New Jersey’s proposal is noteworthy because it acknowledges that loss isn’t confined to just familial relationships. It features a clause that would offer one paid day off for the death of someone with whom the employee shared a “close association,” accounting for a wider range of interpersonal connections. A provision such as this might have been helpful for someone like Julie Ann Staley, a 43-year-old woman from Indiana who lost her fiancé to COVID-19. Staley, who worked remotely at a mortgage company, told me she was unable to take paid leave after her fiancé’s death in September, as her employer’s policy included only the deaths of family members and domestic partners. She said she couldn’t afford to take their offer of unpaid leave, and when she didn’t meet her monthly loan-processing quota—which she attributed to the stress of working while grieving—Staley was fired. “The industry is pretty cutthroat, but I’m surprised they had nothing in place,” she said. “I felt unsupported.” (The company did not respond to multiple requests for comment).
Sabila Khan, a 42-year-old publishing professional from New Jersey, co-founded a COVID-19-loss support group on Facebook after her father died from the virus in April 2020. The group, which has more than 12,500 members, has helped users commiserate and find community. “A lot of people don’t understand that their grief is something that’s very unusual,” she told me over the phone. “Their friends and family and people who they otherwise would’ve turned to don’t understand why they’re not just getting over it.” In dozens of posts, group participants bemoan their bereavement benefits, sharing stories of having their time-off requests rejected by a manager and of juggling grief while showing up to work.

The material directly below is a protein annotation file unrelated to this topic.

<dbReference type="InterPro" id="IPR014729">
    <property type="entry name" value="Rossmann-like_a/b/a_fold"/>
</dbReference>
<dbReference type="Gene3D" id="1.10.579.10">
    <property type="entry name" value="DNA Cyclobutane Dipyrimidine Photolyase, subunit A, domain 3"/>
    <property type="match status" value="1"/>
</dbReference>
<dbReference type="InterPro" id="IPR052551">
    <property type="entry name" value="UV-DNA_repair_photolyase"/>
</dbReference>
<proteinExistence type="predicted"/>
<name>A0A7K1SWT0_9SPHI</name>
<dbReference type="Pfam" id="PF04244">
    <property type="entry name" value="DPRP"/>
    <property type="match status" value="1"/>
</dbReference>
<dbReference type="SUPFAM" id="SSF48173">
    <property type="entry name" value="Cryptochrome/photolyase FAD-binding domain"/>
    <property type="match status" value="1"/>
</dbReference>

Access to paid-leave benefits has also grown more inequitable over the past decade—the result of an inconsistent patchwork of policies that the pandemic has laid bare. Among the lowest 10 percent of wage earners in the country, only about 19 percent say they can access paid funeral leave if needed, according to the Bureau of Labor Statistics. And though no one is exempt from the effects of grief—which can manifest physically and disrupt cardiovascular function, the gastrointestinal system, and concentration—low-income workers are more likely to have to work while weathering these symptoms.
President Joe Biden’s “Build Back Better” plan initially proposed a national comprehensive paid-leave program, including three days for bereavement, but this provision was cut. Although a specific amount of time may not be sufficient for all who grieve, a federal guarantee of paid bereavement would have been a small but necessary step, according to Sherry Leiwant, a co-founder and the president of A Better Balance, a nonprofit focused on caregiving rights for workers. “If you pass a law that says you’re entitled to time off to bury a loved one and … to grieve,” Leiwant told me over the phone, “there’s a recognition that that’s a legitimate thing that people have a right to do.” But as the number of people lost to COVID-19 continues to grow, many American workers, at least for now, will have to shoulder those burdens with no guarantee of relief.
Chad Broughton is an instructional professor in public policy at the University of Chicago.